Mike Moran’s Biznology Webinar: Search Marketing on the Cheap

Mike Moran

Social Ally is proud to sponsor Mike Moran’s June 26 Biznology Webinar, “Search Marketing on the Cheap.”

If you think that successful search marketing forces you to pay Google and the other search engines to send visitors to your site, think again. Learn the free techniques for search marketing that everyone with a Web site needs to know. You don’t need to be a technical guru or a star copywriter—what you really need is the right knowledge and a willingness to work. Don’t let the investment you’ve made in your Web site go to waste. With the right moves in search marketing, you’ll bring more traffic to your site than ever before, and you won’t pay the search engines a dime.

Skinflints now have a way to successfully market their wares without requiring huge budgets. In the past, consumer marketers needed to spend large amounts of advertising, or come up with more and more interesting public relations stories. B2B marketers had it even tougher, because their small markets often meant that advertising and PR were both foreclosed. Each step in organic search requires tools, but you can find good ones for free.

In this free 30-minute Biznology® Webinar, Mike Moran will show you the free tools and techniques that lead to success. Search marketing doesn’t have to cost an arm and a leg.

Special sponsored presentation by Brick Marketing, Marketing Pilgrim, Rimm-Kaufman Group, and Social Ally

Mike Moran is the Founder of the Biznology blog, a well-known expert in all things digital marketing, and Chief Strategist at Converseon, a leading social consultancy. Mike is the co-author of Search Engine Marketing, Inc., and the sole author of Do It Wrong Quickly. Mike is a veteran of IBM, managing groups in IBM.com for eight years, retiring from IBM in 2008 as a Distinguished Engineer.

To register for our Webinar kindly click here.

See you there! 🙂


Facebook’s Zuckerberg kicks off investor show in NY

Mae Limboc: Facebook's Zuckerberg kicks off investor show in NY
Facebook Inc CEO Mark Zuckerberg fielded questions about the No. 1 social network’s slowing revenue growth and its $1 billion purchase of Instagram as he kicked off a cross-country roadshow to promote the company’s $10 billion initial public offering.

Wearing his trademark “hoodie” sweatshirt, jeans and sneakers, the 27-year-old chief executive said he would do the Instagram deal again if he had to, according to attendees at the event.

Hundreds of investors showed up for the presentation at New York’s Sheraton Hotel, which was closed to the media, on Monday.

The world’s largest social network aims to raise about $10.6 billion, dwarfing the coming-out parties of tech companies like Google Inc and granting it a market value close to Amazon.com Inc’s.

The 8-year-old social network that began as Zuckerberg’s Harvard dorm room project indicated an IPO range of $28 to $35 a share on Thursday, which would value the company at $77 billion to $96 billion.

The size of the IPO reflects the company’s growth and bullish expectations about its money-making potential as a hub for everything from advertising to commerce. Many investors say they expect Facebook to raise its offer price-range as the roadshow progresses from New York to major cities such as Chicago, Boston and San Francisco.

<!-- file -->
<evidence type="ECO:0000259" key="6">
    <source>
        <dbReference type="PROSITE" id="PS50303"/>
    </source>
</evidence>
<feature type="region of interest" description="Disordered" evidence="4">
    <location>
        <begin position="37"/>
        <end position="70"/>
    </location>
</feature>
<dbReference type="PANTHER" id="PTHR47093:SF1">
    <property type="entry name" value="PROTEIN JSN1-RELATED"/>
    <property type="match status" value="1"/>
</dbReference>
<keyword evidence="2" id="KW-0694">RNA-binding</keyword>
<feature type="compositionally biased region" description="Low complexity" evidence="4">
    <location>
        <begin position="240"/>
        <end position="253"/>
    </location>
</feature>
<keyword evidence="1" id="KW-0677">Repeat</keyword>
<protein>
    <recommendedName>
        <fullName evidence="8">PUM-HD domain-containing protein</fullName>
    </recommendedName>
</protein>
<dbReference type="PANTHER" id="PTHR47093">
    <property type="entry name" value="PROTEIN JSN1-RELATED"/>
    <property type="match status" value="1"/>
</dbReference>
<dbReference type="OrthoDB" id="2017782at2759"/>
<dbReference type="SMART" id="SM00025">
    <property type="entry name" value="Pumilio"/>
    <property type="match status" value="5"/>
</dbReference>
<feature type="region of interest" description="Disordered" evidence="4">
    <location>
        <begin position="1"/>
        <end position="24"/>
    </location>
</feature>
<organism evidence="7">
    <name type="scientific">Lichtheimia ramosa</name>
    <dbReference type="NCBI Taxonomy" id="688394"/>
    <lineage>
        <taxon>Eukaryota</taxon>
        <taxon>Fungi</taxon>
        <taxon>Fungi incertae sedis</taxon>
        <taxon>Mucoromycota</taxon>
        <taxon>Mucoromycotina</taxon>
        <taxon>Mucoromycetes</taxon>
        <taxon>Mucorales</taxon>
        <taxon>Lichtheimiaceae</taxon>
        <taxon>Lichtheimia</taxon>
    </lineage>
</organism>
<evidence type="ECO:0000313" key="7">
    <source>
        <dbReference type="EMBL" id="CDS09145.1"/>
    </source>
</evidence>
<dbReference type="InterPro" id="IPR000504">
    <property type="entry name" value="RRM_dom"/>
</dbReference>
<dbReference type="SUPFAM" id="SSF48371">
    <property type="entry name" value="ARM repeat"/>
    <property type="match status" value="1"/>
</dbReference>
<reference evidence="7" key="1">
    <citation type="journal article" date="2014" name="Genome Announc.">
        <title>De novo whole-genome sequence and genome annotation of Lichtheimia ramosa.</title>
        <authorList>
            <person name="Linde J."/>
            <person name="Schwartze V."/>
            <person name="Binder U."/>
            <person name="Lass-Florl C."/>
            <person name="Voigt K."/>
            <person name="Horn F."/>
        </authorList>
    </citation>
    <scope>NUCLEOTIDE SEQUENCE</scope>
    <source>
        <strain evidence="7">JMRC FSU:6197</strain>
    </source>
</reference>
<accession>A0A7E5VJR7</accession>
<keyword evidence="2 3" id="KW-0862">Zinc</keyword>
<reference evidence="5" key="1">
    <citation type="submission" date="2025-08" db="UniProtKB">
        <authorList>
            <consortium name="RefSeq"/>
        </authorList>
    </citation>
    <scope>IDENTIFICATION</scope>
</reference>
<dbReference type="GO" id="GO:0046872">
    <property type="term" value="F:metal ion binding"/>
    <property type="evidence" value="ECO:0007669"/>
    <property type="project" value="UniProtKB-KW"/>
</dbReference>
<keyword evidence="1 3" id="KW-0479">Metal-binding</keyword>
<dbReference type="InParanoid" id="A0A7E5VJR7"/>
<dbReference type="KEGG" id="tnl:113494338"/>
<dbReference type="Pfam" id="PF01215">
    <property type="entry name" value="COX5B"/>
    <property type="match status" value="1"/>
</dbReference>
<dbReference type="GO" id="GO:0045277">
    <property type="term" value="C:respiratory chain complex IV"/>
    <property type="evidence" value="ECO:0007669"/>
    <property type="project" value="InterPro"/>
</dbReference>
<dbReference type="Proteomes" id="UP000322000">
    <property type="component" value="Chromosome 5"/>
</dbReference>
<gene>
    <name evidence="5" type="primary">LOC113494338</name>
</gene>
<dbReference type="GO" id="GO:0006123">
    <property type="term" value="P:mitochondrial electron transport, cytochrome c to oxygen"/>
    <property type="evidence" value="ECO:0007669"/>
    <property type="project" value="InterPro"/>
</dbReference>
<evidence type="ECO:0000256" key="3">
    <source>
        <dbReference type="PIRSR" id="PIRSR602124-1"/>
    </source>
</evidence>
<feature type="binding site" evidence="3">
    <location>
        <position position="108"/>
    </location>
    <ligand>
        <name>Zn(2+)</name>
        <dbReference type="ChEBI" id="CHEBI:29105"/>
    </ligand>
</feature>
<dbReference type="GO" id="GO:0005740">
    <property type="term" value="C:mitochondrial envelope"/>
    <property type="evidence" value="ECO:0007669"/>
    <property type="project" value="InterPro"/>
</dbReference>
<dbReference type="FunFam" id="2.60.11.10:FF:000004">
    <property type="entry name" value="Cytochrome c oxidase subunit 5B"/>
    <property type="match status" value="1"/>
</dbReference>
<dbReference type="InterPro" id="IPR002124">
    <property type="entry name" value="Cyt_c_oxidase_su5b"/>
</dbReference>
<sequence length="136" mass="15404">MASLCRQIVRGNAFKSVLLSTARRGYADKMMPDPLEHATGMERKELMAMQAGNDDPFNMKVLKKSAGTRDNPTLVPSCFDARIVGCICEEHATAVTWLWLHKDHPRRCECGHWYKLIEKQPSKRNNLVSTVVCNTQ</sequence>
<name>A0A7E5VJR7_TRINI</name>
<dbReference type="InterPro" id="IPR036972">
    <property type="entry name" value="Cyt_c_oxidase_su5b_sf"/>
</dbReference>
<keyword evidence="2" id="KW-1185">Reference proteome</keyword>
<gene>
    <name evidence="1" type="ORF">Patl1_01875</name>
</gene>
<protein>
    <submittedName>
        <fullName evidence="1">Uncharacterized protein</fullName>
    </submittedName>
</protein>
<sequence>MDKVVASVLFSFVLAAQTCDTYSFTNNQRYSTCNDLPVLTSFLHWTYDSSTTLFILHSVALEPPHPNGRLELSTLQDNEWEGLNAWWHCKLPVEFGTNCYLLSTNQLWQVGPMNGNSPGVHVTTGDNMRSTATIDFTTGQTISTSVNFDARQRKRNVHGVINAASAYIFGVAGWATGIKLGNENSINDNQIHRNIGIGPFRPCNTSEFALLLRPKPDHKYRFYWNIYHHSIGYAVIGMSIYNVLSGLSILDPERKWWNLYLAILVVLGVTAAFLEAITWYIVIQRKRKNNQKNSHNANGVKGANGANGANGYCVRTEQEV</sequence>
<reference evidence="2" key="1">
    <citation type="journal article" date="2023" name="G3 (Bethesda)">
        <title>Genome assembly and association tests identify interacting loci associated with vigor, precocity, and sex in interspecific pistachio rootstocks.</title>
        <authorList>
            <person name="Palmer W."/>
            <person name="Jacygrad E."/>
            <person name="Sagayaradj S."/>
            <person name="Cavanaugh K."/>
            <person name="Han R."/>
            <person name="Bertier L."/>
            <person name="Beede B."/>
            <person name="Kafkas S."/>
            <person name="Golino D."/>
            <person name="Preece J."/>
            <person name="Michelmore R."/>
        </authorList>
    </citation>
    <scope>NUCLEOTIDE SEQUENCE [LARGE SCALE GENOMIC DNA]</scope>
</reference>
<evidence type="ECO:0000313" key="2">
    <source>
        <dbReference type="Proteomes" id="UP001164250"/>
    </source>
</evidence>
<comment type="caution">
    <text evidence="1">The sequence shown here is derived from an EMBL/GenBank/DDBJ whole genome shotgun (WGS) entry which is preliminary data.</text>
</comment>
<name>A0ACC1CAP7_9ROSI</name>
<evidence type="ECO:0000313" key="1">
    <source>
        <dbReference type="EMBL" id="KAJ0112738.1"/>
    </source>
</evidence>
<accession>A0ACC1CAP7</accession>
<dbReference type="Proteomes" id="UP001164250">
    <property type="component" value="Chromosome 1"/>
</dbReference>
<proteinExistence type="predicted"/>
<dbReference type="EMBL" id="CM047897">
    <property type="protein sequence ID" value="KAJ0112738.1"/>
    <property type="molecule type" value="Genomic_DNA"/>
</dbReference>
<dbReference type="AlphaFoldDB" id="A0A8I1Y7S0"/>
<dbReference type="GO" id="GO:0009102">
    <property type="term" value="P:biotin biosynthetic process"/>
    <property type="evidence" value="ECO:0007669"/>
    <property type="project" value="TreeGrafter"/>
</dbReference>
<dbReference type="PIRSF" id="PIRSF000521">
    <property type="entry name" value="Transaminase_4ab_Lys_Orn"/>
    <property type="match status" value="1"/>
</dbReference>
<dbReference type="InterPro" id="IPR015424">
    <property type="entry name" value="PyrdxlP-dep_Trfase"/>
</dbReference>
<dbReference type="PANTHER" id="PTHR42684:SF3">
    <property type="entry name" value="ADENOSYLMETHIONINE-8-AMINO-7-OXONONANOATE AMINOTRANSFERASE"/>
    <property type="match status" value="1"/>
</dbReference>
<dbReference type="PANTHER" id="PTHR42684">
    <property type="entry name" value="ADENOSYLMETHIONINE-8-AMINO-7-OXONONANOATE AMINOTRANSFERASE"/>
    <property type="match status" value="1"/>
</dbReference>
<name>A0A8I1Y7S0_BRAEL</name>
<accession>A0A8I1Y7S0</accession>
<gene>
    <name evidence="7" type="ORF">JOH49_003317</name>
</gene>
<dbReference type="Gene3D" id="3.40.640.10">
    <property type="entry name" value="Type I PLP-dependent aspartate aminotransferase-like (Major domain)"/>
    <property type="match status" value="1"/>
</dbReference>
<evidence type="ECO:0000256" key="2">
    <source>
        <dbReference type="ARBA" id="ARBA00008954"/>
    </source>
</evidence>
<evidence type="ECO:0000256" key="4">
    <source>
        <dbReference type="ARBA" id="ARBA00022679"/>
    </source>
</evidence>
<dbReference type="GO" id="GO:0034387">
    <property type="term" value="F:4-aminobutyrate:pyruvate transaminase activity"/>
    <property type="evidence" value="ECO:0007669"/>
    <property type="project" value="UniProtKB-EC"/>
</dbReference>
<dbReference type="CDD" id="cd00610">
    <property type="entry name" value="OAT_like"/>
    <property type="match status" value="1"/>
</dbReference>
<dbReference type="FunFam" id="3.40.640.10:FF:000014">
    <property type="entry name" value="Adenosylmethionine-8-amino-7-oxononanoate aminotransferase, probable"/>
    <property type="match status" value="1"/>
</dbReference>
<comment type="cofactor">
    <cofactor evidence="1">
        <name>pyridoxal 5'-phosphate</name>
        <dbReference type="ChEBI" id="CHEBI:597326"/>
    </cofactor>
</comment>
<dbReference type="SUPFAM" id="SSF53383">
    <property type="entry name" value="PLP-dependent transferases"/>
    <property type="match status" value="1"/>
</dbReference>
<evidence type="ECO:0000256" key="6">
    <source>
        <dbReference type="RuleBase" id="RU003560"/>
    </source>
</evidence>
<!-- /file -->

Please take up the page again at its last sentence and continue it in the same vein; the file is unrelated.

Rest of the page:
Amid the hoopla of one of the most closely watched IPOs in years are persistent concerns about Facebook’s longer-term growth and Zuckerberg’s majority control.

Zuckerberg, who will have roughly 57 percent voting control after the IPO, personally forged the deal to acquire mobile app maker Instagram in a matter of days last month with little involvement from Facebook’s board of directors, according to media reports.

Asked about the deal by an attendee at the event, Zuckerberg said Facebook’s management had discussed a possible Instagram acquisition at length in several meetings. Facebook decided to act when it saw Instagram’s user data cross a “tipping point” from which they believed it would grow significantly, he said.

He said Facebook moved quickly to strike a deal when it became clear that Instagram was open to being acquired.

Zuckerberg was accompanied by finance chief David Ebersman, who was wearing a suit and tie, and Chief Operating Officer Sheryl Sandberg.

Investors managed to ask five questions during the event on Monday, including a query about Facebook’s potential plans to enter China, the world’s largest Internet market by users.

Zuckerberg noted that Facebook was blocked in China – a situation experienced by several popular U.S. websites such as YouTube and Twitter. Sandberg added that the company would be willing to sit down with Chinese government officials and discuss partnerships in the country.

Facebook’s emergence as a cultural phenomenon whose beginnings were depicted in the fictionalized 2010 film “The Social Network” added a palpable level of energy and buzz to Monday’s event.

One investor was overheard joking that the event should have been held in New York’s Madison Square Garden, home of the Knicks basketball team and a standard venue for rock concerts.

Investors had formed a line outside the Sheraton Hotel about an hour before the roadshow started on Monday morning, as a nearby media throng awaited the arrival of Facebook executives and elicited inquiries from curious passers-by.

“This is unlike anything we’ve ever seen,” said another investor who was at the event.